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When her widowed mother marries a wealthy older man and moves to Nice, Zoe's life changes forever. Alone in London, she discovers a new-found freedom and independence - until a sudden and tragic accident forces her to re-examine her life and expectations: maybe settling down isn't for everyone. For the first time Anita Brookner lays out the ground rules for a single life - not necessarily an uncomplicated one - and in the end shows that you can be single and happy.
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Anita Brookner's 20th novel is another superb, touching and honest meditation on marriage, feminism and filial duty. The Bay of Angels is a finely crafted, affecting story of an intelligent, independent woman, Zoe Cunningham, working through her responsibilities to herself, her mother and her sex. Brookner's opening chapter is a masterclass, moving her heroine from childhood through to her late teens in broad but heightened detail; it showcases all her skills in presenting a character, in the first person, and that character's motivations, self-analysis and hopes. The reader is immediately brought in to Zoe's confidence and feels a close empathy with, and minute understanding of, her world.
Zoe is a singular, although not a lonely child, bookish, observant, temperate but also a lover of fairy tales and the escapes they seem to offer. Her mother echoes these characteristics but, in her, they evidence something a little more diminished. Remarkably, forced out by well-meaning relatives to a social event she would much rather avoid, her mother meets and marries the kind, ebullient Simon. Simon seems to Zoe like a Santa Claus figure, a figure that seems to confirm her trust in fairy tales, who has rescued her mother from long afternoons, and longer evenings, of waiting. She wonders if perhaps now someone will rescue her.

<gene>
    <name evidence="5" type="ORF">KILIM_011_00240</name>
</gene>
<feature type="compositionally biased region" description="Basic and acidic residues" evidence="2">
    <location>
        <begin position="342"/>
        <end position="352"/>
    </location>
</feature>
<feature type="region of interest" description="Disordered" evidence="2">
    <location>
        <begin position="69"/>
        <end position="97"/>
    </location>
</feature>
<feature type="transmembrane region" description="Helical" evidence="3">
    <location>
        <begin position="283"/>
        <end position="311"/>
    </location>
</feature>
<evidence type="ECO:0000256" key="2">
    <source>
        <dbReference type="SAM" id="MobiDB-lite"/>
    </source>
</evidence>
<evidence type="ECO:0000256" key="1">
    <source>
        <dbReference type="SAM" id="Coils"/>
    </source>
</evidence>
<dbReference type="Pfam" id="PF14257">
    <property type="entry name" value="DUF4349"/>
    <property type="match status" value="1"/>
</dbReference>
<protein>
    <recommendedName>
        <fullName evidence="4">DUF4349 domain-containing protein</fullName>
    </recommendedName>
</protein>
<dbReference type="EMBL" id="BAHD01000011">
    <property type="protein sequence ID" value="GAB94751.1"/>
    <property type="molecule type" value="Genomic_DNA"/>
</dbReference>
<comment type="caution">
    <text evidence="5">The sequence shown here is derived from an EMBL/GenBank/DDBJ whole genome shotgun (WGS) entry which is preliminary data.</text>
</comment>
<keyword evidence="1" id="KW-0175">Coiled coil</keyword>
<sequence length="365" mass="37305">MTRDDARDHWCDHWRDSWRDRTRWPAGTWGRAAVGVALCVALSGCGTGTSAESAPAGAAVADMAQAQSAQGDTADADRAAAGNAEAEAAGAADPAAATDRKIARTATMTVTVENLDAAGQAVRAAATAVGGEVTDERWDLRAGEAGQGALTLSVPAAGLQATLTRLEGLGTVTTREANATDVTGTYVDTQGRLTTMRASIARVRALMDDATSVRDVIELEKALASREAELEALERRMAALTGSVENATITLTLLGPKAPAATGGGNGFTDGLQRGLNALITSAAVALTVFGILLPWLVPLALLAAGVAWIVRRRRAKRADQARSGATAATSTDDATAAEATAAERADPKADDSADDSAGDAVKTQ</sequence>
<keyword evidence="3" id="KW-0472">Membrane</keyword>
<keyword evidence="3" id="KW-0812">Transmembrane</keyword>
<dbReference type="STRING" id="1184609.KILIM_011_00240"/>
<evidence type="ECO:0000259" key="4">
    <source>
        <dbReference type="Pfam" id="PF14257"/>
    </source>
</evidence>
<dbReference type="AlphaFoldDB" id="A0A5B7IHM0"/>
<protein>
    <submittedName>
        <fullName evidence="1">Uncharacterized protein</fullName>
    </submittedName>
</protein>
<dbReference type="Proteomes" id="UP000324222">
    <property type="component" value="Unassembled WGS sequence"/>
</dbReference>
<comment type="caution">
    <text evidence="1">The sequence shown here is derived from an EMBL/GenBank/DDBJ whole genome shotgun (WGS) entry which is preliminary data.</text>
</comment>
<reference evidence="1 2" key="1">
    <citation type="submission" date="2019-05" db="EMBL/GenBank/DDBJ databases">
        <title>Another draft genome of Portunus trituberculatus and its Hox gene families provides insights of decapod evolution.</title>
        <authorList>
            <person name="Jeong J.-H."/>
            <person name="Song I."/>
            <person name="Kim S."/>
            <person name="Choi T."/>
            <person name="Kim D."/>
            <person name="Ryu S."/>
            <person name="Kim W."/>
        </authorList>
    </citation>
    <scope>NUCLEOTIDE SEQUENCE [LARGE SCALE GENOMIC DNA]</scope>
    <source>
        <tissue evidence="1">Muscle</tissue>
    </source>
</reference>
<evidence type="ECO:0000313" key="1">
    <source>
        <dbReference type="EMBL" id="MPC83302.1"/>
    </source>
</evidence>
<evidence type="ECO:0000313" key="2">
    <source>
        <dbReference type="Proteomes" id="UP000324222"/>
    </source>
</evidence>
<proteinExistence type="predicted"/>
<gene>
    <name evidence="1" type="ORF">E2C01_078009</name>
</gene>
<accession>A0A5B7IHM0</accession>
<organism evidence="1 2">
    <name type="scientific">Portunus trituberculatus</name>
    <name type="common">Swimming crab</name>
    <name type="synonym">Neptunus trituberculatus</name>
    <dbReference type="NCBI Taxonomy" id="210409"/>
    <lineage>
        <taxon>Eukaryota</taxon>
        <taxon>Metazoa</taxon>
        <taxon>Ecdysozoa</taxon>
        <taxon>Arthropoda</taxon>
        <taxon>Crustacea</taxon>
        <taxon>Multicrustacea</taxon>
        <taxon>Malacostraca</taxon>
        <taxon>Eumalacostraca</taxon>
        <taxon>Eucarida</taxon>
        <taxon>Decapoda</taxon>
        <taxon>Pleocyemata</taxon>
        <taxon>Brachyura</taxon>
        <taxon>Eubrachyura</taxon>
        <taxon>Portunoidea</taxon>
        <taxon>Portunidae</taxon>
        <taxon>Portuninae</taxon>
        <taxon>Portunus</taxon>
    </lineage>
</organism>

Gentle tragedies, and a dissection of loneliness and the flawed routes out of it offered to women, follow. We become captivated by Zoe's world and by Brookner's rendering of her inner life. Brookner has been at the height of her powers for so long that words like genius and masterpiece flow easily. The astonishing thing is that these words must be invoked to do this level of writing any justice at all. --Mark ThwaiteReview:
'Tough, cogent writing, without sentimentality, and its polish never masks its realism ... Brookner reveals herself as a European novelist and a major one.' (The Times)
'One of Brookner's most subtle, original and emotionally resonant works ... She subverts expectations again.' (The Sunday Telegraph)
'With a steelier grip than almost any other writer, Brookner always reaches out and pulls you in. Her talent for immersing you in the pinched, emotional life of her characters is unparalleled ... Her understanding of female loneliness is heart-clenching.' (Mail on Sunday)
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Book Description Chivers Press, Bath, 2001. Paperback. Condition: Very Good+. Reprint; First Printing. Minor shelf wear, small stain to fore edge of reading block. ; Nice tight copy, no names inside. ; 264 pages; Zoe Cunningham is delighted when her widowed mother remarries, particularly as her new stepfather is amiable, generous, and the owner of a villa in Nice. However this new found happiness comes to an abrupt end when tragedy intervenes. Trade PB. Seller Inventory # 21658